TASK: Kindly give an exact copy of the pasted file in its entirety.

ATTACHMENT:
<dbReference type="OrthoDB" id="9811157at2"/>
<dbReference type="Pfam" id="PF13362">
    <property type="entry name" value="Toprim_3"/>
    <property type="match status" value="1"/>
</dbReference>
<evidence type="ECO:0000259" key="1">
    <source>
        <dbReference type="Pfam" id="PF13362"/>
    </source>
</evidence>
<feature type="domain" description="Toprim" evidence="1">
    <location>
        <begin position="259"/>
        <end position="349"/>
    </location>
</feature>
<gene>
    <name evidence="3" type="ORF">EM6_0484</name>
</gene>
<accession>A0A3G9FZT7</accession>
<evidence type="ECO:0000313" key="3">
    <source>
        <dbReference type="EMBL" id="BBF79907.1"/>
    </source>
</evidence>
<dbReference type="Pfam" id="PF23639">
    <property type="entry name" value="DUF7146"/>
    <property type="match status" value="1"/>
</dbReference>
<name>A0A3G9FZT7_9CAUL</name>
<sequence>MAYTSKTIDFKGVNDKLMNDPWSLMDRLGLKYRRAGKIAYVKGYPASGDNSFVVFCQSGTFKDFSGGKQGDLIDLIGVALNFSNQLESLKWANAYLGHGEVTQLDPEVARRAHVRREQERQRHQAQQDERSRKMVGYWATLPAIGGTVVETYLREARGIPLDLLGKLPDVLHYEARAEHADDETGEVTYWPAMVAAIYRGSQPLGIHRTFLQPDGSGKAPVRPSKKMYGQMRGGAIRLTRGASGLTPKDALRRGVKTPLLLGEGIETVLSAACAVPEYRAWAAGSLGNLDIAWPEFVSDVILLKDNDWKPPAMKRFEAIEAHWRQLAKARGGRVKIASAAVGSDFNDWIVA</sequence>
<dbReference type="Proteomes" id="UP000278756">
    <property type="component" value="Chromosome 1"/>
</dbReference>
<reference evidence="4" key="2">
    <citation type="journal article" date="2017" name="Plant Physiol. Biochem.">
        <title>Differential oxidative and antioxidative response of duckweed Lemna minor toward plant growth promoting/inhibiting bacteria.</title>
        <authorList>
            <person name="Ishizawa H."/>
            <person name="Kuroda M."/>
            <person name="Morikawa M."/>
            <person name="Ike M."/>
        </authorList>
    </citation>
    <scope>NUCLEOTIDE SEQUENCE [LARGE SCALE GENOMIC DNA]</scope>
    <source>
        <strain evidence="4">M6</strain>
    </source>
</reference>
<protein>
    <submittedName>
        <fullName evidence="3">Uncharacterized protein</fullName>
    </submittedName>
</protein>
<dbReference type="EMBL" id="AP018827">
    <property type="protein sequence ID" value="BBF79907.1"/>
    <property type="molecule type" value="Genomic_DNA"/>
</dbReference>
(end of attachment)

<dbReference type="OrthoDB" id="9811157at2"/>
<dbReference type="Pfam" id="PF13362">
    <property type="entry name" value="Toprim_3"/>
    <property type="match status" value="1"/>
</dbReference>
<evidence type="ECO:0000259" key="1">
    <source>
        <dbReference type="Pfam" id="PF13362"/>
    </source>
</evidence>
<feature type="domain" description="Toprim" evidence="1">
    <location>
        <begin position="259"/>
        <end position="349"/>
    </location>
</feature>
<gene>
    <name evidence="3" type="ORF">EM6_0484</name>
</gene>
<accession>A0A3G9FZT7</accession>
<evidence type="ECO:0000313" key="3">
    <source>
        <dbReference type="EMBL" id="BBF79907.1"/>
    </source>
</evidence>
<dbReference type="Pfam" id="PF23639">
    <property type="entry name" value="DUF7146"/>
    <property type="match status" value="1"/>
</dbReference>
<name>A0A3G9FZT7_9CAUL</name>
<sequence>MAYTSKTIDFKGVNDKLMNDPWSLMDRLGLKYRRAGKIAYVKGYPASGDNSFVVFCQSGTFKDFSGGKQGDLIDLIGVALNFSNQLESLKWANAYLGHGEVTQLDPEVARRAHVRREQERQRHQAQQDERSRKMVGYWATLPAIGGTVVETYLREARGIPLDLLGKLPDVLHYEARAEHADDETGEVTYWPAMVAAIYRGSQPLGIHRTFLQPDGSGKAPVRPSKKMYGQMRGGAIRLTRGASGLTPKDALRRGVKTPLLLGEGIETVLSAACAVPEYRAWAAGSLGNLDIAWPEFVSDVILLKDNDWKPPAMKRFEAIEAHWRQLAKARGGRVKIASAAVGSDFNDWIVA</sequence>
<dbReference type="Proteomes" id="UP000278756">
    <property type="component" value="Chromosome 1"/>
</dbReference>
<reference evidence="4" key="2">
    <citation type="journal article" date="2017" name="Plant Physiol. Biochem.">
        <title>Differential oxidative and antioxidative response of duckweed Lemna minor toward plant growth promoting/inhibiting bacteria.</title>
        <authorList>
            <person name="Ishizawa H."/>
            <person name="Kuroda M."/>
            <person name="Morikawa M."/>
            <person name="Ike M."/>
        </authorList>
    </citation>
    <scope>NUCLEOTIDE SEQUENCE [LARGE SCALE GENOMIC DNA]</scope>
    <source>
        <strain evidence="4">M6</strain>
    </source>
</reference>
<protein>
    <submittedName>
        <fullName evidence="3">Uncharacterized protein</fullName>
    </submittedName>
</protein>
<dbReference type="EMBL" id="AP018827">
    <property type="protein sequence ID" value="BBF79907.1"/>
    <property type="molecule type" value="Genomic_DNA"/>
</dbReference>